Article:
"Bear in mind that the wonderful things you learn in your schools are the work of many generations, produced by enthusiastic effort and infinite labor in every country of the world. All this is put into your hands as your inheritance in order that you may receive it, honor it, add to it, and one day faithfully hand it to your children. Thus do we mortals achieve immortality in the permanent things which we create in common." - Albert Einstein

Thursday, May 11, 2017

What the "Yellowtards" Do Not See, but the Masses Do

Supporters of the previous administration have earned the nickname "Yellowtards" because of their leaders' penchant for this color. Based on a survey by the Social Weather Stations, the current president of the Philippines, Rodrigo Duterte, is still enjoying a seventy five percent satisfaction rating, in spite of the international media being dead set on discrediting Duterte. On the other hand, the vice president and voice of the "Yellowtards", Leni Robredo, receives only fifty three percent. There seems to be a huge disconnect between the two groups.

There has always been a huge gap between policy makers and the masses in the Philippines. The current basic education curriculum, for instance, is basically unknown to the masses. And to some of the common people who are knowledgeable about the curriculum, DepEd's K to 12 is not a good idea. The masses may have a different way of seeing things. After all, their children are the ones who are studying in these public schools. With regard to drug abuse and violence, their communities are the ones experiencing the evils of methamphetamine. To these people, the evidence is clear, the use of shabu leads to increased criminal behavior.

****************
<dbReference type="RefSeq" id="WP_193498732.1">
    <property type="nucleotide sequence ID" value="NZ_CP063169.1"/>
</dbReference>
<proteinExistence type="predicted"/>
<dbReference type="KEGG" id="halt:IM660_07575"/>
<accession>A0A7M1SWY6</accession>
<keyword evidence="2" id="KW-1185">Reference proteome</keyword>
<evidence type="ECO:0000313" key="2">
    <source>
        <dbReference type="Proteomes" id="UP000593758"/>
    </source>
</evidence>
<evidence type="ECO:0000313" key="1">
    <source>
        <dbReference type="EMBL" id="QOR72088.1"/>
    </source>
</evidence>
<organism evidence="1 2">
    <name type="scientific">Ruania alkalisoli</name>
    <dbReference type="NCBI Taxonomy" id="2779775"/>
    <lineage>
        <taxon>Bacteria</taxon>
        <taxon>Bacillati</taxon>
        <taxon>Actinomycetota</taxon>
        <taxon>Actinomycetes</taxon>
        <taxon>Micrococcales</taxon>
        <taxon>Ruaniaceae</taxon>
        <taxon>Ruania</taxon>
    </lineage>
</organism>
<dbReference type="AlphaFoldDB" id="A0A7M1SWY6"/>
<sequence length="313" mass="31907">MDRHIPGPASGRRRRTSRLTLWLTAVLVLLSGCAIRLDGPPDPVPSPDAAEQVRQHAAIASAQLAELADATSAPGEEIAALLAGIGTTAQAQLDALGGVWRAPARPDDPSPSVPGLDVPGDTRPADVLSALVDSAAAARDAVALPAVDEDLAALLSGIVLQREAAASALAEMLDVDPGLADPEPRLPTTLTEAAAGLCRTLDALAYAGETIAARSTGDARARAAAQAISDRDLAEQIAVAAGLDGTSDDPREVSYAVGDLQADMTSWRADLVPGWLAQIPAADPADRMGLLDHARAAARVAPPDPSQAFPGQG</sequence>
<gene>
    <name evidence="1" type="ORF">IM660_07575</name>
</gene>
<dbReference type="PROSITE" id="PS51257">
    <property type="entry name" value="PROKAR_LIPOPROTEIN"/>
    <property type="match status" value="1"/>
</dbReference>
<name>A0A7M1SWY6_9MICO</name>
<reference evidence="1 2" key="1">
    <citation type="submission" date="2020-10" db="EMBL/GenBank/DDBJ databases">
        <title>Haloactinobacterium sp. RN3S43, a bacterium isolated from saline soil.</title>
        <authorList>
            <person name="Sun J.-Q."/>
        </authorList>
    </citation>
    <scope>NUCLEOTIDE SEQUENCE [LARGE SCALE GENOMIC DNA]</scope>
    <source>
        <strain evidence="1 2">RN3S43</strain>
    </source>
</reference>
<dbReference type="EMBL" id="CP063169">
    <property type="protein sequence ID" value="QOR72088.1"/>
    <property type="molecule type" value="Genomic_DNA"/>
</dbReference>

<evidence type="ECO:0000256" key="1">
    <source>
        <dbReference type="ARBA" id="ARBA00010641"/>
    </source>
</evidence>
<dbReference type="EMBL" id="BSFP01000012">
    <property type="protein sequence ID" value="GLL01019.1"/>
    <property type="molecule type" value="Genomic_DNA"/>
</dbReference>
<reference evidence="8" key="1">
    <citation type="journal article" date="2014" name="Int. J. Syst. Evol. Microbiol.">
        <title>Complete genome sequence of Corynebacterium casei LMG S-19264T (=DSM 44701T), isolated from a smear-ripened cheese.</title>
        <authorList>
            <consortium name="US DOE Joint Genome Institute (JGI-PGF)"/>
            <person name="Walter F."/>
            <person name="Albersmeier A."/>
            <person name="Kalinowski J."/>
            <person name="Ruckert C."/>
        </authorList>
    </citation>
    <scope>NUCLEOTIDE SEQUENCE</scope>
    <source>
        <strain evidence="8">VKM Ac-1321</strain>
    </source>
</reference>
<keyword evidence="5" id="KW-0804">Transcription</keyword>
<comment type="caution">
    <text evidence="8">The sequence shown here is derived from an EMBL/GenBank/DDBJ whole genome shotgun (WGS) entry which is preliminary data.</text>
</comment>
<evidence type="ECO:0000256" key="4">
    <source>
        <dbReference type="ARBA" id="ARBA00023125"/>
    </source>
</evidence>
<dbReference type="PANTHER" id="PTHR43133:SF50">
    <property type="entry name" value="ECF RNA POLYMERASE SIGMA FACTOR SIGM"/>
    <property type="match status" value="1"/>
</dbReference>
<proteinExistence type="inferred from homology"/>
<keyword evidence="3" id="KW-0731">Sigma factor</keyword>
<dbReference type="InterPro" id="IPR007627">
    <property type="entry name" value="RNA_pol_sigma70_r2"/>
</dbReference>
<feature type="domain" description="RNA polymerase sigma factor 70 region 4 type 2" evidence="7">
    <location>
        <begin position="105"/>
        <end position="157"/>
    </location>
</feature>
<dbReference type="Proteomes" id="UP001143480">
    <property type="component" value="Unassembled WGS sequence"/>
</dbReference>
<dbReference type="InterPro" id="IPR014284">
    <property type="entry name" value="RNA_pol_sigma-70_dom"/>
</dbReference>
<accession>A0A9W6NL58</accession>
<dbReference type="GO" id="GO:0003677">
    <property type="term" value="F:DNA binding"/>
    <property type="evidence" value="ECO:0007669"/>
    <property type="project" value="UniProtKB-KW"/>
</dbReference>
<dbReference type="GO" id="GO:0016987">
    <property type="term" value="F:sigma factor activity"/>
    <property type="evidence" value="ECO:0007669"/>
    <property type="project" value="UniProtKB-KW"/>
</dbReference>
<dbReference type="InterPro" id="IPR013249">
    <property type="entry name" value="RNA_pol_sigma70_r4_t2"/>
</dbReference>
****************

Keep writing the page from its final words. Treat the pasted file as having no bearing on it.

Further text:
Why there is a huge gap between the "Yellowtards" and the masses, I believe, is captured in this post by Sass Rogando Sasot on Facebook:



Duterte is seen differently by the masses. "Instead of violently dispersing the farmers, President Duterte went to them and be with his people." That sentence captures what the masses see differently in Duterte. Unlike the previous administration, the masses see Duterte as one of them. An article published by the Inquirer months before Duterte being elected as president demonstrates this.

Above copied from The Inquirer
Duterte was described as a leader with a simple lifestyle:
As mayor, Duterte said he earns more than enough to support a simple lifestyle. “Salary plus allowances as mayor should be enough,” he added.
If he ever becomes the country’s president, he would never be jailed for pocketing government money, the mayor said.
“Perhaps [for] genocide and murder,” he added, generating laughter from the crowd.
"Yellowtards" can not see this, but the masses do and they see Duterte as one of them. After all, there was a time that Duterte also thought that DepEd's K to 12 was wrong:

Above copied from the Business Mirror
The masses often feel powerless. Seeing someone they can easily relate to at the top can make a big difference.




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